For many, the name Dr. John Cornes will be unknown. However, he and his wife, Jean, journeyed to South Korea in the 1950s and returned with some extraordinary and valuable tales to tell. Dr. Cornes, who sadly passed away in 2012, was honoured at the Embassy of the Republic of Korea in the UK last Friday. Jean Cornes, on behalf of her late husband, was joined by her family to receive the Order of Diplomatic Service Merit and Heung-In Medal in commemoration of Dr. Cornes’ work in Korea between 1953 and 1956 after the war. The Heung-In Medal is given to a person for their “meritorious service to the extension of national prestige overseas and to the promotion of friendship with other nations”.
There is certainly no doubt that Dr. Cornes did much to promote friendship between our country and South Korea. As Quakers, Dr. Cornes and his wife volunteered to travel over to South Korea in 1954 with the Friends Service Unit and were attached to the UN Korean Reconstruction Agency. The UN Korean Reconstruction Agency (UNKRA) was an economic-rehabilitation program in the 1950s which was set up to help aid South Korea in recovering from the 1945 partition and war. Not only was Dr. Cornes a hugely valuable asset on the medical front, but Jean was also a midwife who trained other nurses, passing down her knowledge. Together, they worked in a hospital in Gunsan, where they mainly treated refugees.
A very unique factor about Dr. John Cornes was that during his time in South Korea, he took many pictures on coloured slides. These slides detailed his time working in the hospital as well as his travels around Gunsan and its neighbouring islands. In these slides he captured and documented the scenery and people of South Korea during the 1950s. In the past, Dr. Cornes has displayed these slides at the KCC UK, regaling everyone with his tales and showing audiences snippets of how different life was during the 1950s in South Korea. Some of Dr. Cornes amazing slides can be seen here, from when he gave a lecture at the KCC UK, and more information about his life can be found here.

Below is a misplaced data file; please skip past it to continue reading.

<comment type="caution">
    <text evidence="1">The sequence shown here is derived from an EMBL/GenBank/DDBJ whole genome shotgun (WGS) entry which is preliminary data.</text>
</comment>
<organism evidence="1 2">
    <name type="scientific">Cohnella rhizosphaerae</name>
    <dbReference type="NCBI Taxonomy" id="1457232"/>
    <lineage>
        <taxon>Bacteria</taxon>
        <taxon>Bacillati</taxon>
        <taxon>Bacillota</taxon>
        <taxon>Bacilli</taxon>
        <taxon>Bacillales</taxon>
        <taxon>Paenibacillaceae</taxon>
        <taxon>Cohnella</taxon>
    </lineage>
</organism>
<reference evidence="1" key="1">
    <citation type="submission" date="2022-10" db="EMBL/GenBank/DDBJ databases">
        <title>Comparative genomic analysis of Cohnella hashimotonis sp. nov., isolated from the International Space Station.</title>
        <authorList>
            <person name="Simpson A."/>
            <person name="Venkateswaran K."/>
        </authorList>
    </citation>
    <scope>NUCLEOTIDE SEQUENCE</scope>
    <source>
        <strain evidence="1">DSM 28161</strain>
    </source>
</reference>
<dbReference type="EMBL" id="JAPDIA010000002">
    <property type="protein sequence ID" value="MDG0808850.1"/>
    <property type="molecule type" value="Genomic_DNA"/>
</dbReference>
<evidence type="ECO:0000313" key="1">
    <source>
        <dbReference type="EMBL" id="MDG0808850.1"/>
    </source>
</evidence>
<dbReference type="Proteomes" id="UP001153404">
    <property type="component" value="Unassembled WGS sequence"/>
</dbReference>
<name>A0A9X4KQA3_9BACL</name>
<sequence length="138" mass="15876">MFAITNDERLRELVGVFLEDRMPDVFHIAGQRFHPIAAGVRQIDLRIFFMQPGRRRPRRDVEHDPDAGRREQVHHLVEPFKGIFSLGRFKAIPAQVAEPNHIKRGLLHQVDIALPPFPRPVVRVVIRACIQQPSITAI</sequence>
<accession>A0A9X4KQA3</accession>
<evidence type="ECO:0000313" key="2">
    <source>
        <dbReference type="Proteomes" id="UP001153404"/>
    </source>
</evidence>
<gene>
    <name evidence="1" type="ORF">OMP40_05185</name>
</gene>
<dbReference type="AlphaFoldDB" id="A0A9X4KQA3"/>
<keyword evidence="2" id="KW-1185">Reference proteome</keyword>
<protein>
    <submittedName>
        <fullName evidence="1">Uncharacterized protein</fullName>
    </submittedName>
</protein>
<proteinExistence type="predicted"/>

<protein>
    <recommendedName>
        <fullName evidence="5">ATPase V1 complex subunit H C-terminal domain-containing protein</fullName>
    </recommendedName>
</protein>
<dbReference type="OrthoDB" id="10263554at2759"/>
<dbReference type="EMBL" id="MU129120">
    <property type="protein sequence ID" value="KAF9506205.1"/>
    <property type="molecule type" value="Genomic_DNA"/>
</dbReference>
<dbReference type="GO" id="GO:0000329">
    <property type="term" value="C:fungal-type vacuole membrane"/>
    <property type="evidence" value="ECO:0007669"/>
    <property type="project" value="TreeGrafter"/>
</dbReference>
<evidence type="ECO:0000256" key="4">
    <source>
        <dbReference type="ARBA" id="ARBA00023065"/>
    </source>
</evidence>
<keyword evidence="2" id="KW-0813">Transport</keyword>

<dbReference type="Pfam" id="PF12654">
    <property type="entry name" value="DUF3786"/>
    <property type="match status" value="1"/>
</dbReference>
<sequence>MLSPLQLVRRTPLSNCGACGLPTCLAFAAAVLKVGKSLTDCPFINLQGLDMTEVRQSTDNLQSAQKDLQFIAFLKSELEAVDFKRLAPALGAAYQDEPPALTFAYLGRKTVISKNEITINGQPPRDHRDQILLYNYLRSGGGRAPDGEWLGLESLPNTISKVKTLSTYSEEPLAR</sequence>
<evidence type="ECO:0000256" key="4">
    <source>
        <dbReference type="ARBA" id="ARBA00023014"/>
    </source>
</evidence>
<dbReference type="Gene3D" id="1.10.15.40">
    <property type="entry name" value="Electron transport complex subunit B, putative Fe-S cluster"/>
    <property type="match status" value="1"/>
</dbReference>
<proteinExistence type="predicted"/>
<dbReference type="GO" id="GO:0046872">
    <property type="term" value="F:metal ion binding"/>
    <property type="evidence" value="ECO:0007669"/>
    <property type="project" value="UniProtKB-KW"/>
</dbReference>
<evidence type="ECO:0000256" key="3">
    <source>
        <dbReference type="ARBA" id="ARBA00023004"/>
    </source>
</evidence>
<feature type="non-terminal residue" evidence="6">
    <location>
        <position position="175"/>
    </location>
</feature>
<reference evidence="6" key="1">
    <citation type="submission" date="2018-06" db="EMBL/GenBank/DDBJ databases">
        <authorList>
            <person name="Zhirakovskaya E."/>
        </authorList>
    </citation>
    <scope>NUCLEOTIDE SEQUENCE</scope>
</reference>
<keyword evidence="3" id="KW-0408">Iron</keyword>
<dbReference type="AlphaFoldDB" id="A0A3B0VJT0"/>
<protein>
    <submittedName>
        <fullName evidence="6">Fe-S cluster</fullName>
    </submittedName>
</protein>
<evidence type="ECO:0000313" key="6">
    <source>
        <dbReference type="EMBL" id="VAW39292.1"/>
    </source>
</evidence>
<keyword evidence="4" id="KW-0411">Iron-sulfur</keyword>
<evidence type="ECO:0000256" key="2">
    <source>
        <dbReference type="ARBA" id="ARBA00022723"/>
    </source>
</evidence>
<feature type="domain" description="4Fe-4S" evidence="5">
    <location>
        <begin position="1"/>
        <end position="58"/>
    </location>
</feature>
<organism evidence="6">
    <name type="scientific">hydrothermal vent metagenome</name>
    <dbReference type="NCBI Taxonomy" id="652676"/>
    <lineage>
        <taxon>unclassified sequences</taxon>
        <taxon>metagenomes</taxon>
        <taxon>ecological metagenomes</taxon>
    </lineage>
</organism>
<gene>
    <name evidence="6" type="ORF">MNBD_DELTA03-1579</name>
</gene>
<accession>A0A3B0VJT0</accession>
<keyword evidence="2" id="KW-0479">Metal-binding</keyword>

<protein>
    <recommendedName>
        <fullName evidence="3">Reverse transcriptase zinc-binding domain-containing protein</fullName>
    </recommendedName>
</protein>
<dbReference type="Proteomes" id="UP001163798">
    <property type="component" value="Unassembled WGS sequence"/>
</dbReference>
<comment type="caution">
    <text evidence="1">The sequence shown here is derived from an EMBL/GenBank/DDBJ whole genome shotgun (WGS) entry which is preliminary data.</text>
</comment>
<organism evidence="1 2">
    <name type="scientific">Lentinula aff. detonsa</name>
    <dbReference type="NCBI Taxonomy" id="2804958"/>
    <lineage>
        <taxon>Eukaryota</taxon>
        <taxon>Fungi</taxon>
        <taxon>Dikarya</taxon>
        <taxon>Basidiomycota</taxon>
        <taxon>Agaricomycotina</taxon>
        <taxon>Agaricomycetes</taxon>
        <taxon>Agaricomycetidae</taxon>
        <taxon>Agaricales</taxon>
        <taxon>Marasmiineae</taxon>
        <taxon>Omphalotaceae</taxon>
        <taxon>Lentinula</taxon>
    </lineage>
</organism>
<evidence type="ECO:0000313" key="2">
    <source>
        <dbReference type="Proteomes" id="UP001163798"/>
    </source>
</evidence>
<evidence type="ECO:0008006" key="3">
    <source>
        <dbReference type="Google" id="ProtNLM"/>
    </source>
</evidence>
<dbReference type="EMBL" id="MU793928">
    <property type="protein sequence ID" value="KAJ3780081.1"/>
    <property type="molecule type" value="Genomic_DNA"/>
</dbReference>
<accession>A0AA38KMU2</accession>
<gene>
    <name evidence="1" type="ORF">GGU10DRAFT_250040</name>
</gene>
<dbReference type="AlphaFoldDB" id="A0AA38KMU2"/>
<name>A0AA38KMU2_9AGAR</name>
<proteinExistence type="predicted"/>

In honour of Dr. Cornes amazing work as a doctor and contributions as part of the UNKRA, the Embassy of the Republic of Korea in the UK posthumously awarded him with the Diplomatic Service Merit and Heung-In Medal, which his wife Jean accepted in his place. His Excellency Ambassador Suk Hwan Park lead the day’s ceremony by thanking Jean and her late husband for all the hard work they contributed and talked about the period of South Korean history they experienced. Jean was presented with the Award and Medal in the presence of her family and commemorate photos were taken. It was amazing to see so many family and friends join her for this special event; they all looked very proud and happy to be able to honour the amazing contributions this couple made to South Korea and to celebrate the memory of Dr. Cornes.
Afterwards, the Embassy and media interviewed Jean along with her and Dr. Cornes’ son. These interviews gave us a chance to learn about her extraordinary life in Gunsan, giving us a little insight into what life was like during this era. For instance, she told us how soon after their marriage Dr. Cornes asked if she’d be willing to go to South Korea. She readily accepted even though her family disapproved and worried about this move. She also talked about how she worked and taught alongside a translator, who soon became a trusted and valuable friend. She mentioned that some of the overwhelming memories she had of her time in South Korea were of how friendly and warm the people were, something which has never changed when she visited again years later. The landscape may have changed, but the generosity of the people have not and the day’s ceremony certainly reflected this. Jean was thankful so many friends and family, as well as the Embassy, had gathered to pay tribute to her husband, and was sure in some way, he was watching too.
We hope Jean Cornes had a thoroughly enjoyable day, it certainly seemed like she did! Dr. John Cornes was an amazing man, who is truly missed. Although he couldn’t receive the Diplomatic Service Merit and Heung-In Medal in his lifetime, his memory and contribution to South Korea is one that will continue to be honoured.